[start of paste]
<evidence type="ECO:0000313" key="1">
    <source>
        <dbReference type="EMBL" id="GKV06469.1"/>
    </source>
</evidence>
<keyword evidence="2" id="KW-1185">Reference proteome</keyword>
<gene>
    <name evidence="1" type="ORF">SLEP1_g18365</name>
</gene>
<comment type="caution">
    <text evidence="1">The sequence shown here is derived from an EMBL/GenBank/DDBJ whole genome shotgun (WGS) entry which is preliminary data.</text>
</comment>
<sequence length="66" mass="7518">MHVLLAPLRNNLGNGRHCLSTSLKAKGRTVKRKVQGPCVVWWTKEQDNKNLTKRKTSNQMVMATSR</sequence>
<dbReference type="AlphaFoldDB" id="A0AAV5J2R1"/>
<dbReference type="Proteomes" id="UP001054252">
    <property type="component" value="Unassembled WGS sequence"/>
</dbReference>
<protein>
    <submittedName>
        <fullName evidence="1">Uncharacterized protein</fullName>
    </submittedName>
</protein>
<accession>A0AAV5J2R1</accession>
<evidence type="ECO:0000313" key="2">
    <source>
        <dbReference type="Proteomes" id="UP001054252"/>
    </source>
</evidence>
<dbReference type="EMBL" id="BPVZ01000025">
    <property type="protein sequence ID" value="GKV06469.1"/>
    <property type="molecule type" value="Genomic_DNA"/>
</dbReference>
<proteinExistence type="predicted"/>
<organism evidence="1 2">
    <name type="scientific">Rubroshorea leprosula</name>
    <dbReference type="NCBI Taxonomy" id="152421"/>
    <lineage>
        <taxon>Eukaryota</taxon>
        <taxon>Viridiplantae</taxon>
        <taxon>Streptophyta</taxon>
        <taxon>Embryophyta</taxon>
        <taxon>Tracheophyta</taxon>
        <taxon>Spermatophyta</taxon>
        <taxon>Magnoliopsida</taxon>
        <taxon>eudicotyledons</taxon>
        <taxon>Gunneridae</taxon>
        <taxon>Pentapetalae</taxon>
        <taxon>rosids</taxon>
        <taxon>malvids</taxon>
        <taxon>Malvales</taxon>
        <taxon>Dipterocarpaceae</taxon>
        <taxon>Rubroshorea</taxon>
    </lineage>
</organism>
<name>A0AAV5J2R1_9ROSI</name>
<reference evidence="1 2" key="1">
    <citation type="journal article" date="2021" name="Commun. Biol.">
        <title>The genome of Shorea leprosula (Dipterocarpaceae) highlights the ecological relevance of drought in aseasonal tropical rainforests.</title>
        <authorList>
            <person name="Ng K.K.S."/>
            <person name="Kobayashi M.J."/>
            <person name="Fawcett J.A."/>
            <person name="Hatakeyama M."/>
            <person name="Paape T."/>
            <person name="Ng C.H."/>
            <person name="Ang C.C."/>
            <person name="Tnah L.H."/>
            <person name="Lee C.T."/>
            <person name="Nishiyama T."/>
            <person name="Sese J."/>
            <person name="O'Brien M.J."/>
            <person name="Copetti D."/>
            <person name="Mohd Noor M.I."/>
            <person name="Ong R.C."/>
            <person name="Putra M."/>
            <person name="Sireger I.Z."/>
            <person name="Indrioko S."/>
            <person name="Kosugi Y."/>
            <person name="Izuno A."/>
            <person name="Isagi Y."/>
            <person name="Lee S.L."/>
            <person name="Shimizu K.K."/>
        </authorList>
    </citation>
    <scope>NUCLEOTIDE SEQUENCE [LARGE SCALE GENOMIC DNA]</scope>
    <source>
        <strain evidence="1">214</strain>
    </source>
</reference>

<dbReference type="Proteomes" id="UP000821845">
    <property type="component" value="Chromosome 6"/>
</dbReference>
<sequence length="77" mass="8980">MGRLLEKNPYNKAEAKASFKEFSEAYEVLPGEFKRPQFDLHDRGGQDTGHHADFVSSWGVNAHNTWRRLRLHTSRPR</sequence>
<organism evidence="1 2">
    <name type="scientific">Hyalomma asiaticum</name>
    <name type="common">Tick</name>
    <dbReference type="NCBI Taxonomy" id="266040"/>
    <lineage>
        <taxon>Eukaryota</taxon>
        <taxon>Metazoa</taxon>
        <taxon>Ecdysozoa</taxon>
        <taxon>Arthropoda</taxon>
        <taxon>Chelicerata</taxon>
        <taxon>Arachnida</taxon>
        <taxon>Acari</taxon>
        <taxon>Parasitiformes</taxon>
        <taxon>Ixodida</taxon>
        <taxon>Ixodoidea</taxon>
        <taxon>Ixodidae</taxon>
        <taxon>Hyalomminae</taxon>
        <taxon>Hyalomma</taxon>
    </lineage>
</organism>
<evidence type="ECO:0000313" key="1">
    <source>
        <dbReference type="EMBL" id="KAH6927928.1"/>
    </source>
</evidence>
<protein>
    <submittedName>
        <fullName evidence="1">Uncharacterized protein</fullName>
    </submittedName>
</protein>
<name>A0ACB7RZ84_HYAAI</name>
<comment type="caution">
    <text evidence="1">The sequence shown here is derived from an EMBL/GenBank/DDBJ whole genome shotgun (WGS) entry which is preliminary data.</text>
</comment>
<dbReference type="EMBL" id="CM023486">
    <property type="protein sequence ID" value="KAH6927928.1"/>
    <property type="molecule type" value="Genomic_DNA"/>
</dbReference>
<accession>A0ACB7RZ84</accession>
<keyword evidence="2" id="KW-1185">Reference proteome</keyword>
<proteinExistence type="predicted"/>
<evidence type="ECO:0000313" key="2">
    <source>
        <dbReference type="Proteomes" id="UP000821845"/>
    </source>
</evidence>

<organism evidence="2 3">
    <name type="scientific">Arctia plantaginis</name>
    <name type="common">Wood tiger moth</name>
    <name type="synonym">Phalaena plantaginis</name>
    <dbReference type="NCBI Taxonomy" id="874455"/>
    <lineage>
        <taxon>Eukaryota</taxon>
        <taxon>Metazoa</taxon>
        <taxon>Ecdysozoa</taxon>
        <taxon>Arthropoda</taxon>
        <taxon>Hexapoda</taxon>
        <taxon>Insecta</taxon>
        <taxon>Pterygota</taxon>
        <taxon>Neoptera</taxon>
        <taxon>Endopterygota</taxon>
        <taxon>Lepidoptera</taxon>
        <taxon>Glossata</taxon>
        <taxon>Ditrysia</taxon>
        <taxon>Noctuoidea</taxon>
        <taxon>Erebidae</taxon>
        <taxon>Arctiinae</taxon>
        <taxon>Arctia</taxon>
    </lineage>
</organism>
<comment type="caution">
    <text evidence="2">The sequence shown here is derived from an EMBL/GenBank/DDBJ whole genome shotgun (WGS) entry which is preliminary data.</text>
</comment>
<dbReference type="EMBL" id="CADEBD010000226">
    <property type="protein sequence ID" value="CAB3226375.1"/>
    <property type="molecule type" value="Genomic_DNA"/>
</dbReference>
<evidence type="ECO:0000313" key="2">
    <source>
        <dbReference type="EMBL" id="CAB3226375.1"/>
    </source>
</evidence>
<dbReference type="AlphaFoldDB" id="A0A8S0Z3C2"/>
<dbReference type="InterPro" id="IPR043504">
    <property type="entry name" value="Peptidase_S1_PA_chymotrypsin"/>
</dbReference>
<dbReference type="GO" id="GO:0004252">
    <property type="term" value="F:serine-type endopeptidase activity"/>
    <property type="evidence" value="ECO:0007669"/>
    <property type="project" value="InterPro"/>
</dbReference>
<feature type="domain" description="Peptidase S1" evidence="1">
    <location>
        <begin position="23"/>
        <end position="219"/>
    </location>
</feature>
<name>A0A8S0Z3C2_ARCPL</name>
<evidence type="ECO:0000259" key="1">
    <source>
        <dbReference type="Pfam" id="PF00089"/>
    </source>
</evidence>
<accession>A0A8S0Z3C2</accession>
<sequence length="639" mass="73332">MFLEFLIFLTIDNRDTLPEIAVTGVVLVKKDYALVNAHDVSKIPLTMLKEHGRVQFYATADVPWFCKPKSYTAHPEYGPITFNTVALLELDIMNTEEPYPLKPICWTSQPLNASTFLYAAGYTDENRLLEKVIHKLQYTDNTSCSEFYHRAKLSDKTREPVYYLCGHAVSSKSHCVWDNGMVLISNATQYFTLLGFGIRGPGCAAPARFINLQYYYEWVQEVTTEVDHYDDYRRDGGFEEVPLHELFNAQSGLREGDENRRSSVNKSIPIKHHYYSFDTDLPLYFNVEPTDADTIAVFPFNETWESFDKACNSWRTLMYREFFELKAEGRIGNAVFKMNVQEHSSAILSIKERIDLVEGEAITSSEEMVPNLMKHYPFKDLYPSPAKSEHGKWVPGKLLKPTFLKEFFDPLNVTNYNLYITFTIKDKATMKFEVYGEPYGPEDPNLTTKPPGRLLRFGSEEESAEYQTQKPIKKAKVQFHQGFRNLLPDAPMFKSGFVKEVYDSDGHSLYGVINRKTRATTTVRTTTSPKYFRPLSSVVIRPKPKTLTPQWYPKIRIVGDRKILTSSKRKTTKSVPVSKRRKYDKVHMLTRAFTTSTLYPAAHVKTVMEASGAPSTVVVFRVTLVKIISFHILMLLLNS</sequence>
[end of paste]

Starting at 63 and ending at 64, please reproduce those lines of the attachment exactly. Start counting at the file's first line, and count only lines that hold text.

            <person name="Hatakeyama M."/>
            <person name="Paape T."/>